A review of tonight’s Preacher coming up just as soon as you tuck the butter under your chin…
When I complained last week about the state of things in season two, it was as much about the spotty character work for the main trio as it was the sluggish pace of it all. Too many things like Cassidy and Denis’ relationship have been unfolding in unsatisfying bits and pieces that add up to less than if we got a concentrated burst at once, while both that story and Tulip’s PTSD (while a good showcase of Ruth Negga’s versatility) have rendered the show’s two most colorful and purely fun characters glum and introspective. That leaves Jesse Custer to carry things, and while that should be easy as the title character, it still feels like, close to two seasons in, the writers and Dominic Cooper are still refining their take on him and the influence that godlike powers have had on him.
“Puzzle Piece” still offers a subdued Cassidy and Tulip, plus a Jesse growing more and more relaxed about his use of the Word — getting a traumatized Tulip to finally sleep, forcing one Grail soldier to murder his comrades, turning half a police precinct into his private security force for several days — without a thought of its impact on other people. But at the same time, the episode has Denis loving his new immortal existence (and blasting Edith Piaf at a particularly inopportune moment), has some memorably shot action (both the silent night vision goggle POV of the raid on Denis’ apartment and the first appearance of the drunken giant who turns out to not be the mysterious BRAD), and has an awful lot of Herr Starr and Featherstone, who jolt the series with energy whenever one or both are onscreen.
Starr’s realization that Jesse is not a threat to be eliminated (leading to Featherstone re-routing the drone to murder poor Harry Connick Jr.), but a potential ally to be cultivated in whatever his scheme with the Grail is, was the most excited I’ve felt about the season since those first couple of episodes with the gang on the road running from the Saint of Killers.
The series definitely needed to spend some time showing Jesse’s search for God hitting a dead end, and also on Featherstone and Starr learning about Jesse, before we could get to this point. But it didn’t necessarily need to take this much time, particularly since certain segments like the Viktor interlude had little to do with either aspect of things, and since the season as a whole has been so somber and at times claustrophobic. For all the problems I had with season one, at least Annville had so many different characters of note that the show could bounce around more, where here the villains often disappear for long stretches, leaving us with just the three leads, none of whom is exactly a barrel of laughs to hang out with at the moment.
That’s clearly the point of the season’s larger character arcs, as Cassidy and Tulip have both shifted from blind adoration of Jesse to recognizing just how difficult it is to be around him when he’s this combination of self-righteousness and megalomania. If Jesse actually seems open to whatever Starr’s pitch is, it’s easy to imagine Tulip and/or Cassidy splitting from him over it. But if Catlin and company want to make the heroes a drag, they need to provide other entertainment value to compensate. This week, Team Grail provided enough of that. The Grail may not be able to save the world, but they can perhaps rescue this season from its recent doldrums.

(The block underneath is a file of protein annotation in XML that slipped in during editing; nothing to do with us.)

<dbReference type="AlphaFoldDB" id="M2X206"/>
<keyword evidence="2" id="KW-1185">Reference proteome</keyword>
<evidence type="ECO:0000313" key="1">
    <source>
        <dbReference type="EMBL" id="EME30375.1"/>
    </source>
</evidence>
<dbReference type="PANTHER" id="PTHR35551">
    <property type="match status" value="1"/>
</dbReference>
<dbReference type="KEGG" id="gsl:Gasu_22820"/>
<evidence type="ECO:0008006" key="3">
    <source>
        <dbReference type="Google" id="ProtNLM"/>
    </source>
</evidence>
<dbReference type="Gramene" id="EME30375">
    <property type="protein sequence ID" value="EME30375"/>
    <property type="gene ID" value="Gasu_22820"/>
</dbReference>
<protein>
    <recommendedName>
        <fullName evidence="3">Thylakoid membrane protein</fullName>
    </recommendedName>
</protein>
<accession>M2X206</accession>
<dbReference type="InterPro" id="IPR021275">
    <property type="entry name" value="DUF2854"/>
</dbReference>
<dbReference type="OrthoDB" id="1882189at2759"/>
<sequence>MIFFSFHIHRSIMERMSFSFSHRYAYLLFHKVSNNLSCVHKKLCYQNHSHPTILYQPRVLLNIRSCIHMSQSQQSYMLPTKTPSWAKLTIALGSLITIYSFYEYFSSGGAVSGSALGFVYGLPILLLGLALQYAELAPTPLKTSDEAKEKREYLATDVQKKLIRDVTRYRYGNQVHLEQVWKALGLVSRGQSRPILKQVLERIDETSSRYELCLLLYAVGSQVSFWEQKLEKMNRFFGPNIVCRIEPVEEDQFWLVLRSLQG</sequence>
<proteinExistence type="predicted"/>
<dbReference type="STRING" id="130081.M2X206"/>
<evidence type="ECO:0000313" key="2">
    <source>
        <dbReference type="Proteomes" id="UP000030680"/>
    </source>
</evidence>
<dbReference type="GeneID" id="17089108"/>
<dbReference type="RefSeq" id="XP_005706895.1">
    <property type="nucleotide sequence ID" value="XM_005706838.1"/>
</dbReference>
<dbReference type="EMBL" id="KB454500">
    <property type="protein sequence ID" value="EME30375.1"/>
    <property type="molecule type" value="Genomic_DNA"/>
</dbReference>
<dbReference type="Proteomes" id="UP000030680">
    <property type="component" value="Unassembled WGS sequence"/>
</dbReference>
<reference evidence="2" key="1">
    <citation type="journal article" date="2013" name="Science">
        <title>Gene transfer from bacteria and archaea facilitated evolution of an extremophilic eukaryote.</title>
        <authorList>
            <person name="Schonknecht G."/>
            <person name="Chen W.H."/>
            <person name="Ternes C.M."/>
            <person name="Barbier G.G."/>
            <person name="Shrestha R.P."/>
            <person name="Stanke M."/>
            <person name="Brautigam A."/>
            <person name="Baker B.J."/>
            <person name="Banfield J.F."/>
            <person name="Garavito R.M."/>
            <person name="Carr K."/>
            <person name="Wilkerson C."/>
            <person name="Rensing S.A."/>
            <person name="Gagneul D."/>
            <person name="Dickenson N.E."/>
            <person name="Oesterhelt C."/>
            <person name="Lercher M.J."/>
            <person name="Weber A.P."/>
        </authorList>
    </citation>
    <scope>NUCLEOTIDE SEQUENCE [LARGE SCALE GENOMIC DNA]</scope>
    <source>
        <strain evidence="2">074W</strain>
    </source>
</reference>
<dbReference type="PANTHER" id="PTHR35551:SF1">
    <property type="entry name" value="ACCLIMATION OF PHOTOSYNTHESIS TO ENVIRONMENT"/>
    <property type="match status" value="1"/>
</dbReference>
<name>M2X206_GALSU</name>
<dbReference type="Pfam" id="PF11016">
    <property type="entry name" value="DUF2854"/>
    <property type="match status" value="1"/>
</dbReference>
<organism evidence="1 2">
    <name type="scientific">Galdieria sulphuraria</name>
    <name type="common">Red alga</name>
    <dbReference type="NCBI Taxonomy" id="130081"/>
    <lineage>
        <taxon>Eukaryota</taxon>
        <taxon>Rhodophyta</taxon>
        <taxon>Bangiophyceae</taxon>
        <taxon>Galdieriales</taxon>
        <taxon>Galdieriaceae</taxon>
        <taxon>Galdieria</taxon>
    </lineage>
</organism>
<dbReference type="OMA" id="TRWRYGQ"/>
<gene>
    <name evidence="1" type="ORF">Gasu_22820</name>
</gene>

I’ll be taking some vacation time this month, so won’t be recapping the next few episodes. I’ll be back for the finale (and maybe the penultimate episode, depending on how busy that week winds up being), and am hopeful the rest of the season is more consistent and feels more purposeful.
As I occasionally do with these reviews, a few thoughts on a notable deviation from the comics:
* So, in the comics, Hoover’s mix-up with the prostitutes plays out — hilariously for the mid-’90s! — as an actual rape of a protesting Herr Starr, and the experience is the start of both his step-by-step degradation and a complete rewriting of his sex life, much to his frustration. That part has not aged well at all, and the show’s vision of Starr as a man with very particular sexual desires but also no hang-ups — here simply bored and a bit annoyed until his Eureka moment, and completely casual with the men once they’ve finished their business — not only eliminates the gay panic of it all, but makes him seem like a more formidable opponent than the comic book version. (See also his skill at hand-to-hand combat from the training montage a few episodes back, where Starr on the page tended to get his butt kicked whenever he didn’t have a gun handy.)
* Similarly, this take on Featherstone — still in love with Starr, still dismissive of Hoover’s crush, but vastly more assertive and unflappable than her two-dimensional counterpart (gladly fixing Starr’s jammed pistol even as he was preparing to use it on both her and Hoover, in part because she suspected she could talk him out of it) — is a big improvement, and a great use of Julie Ann Emery.
What did everybody else think?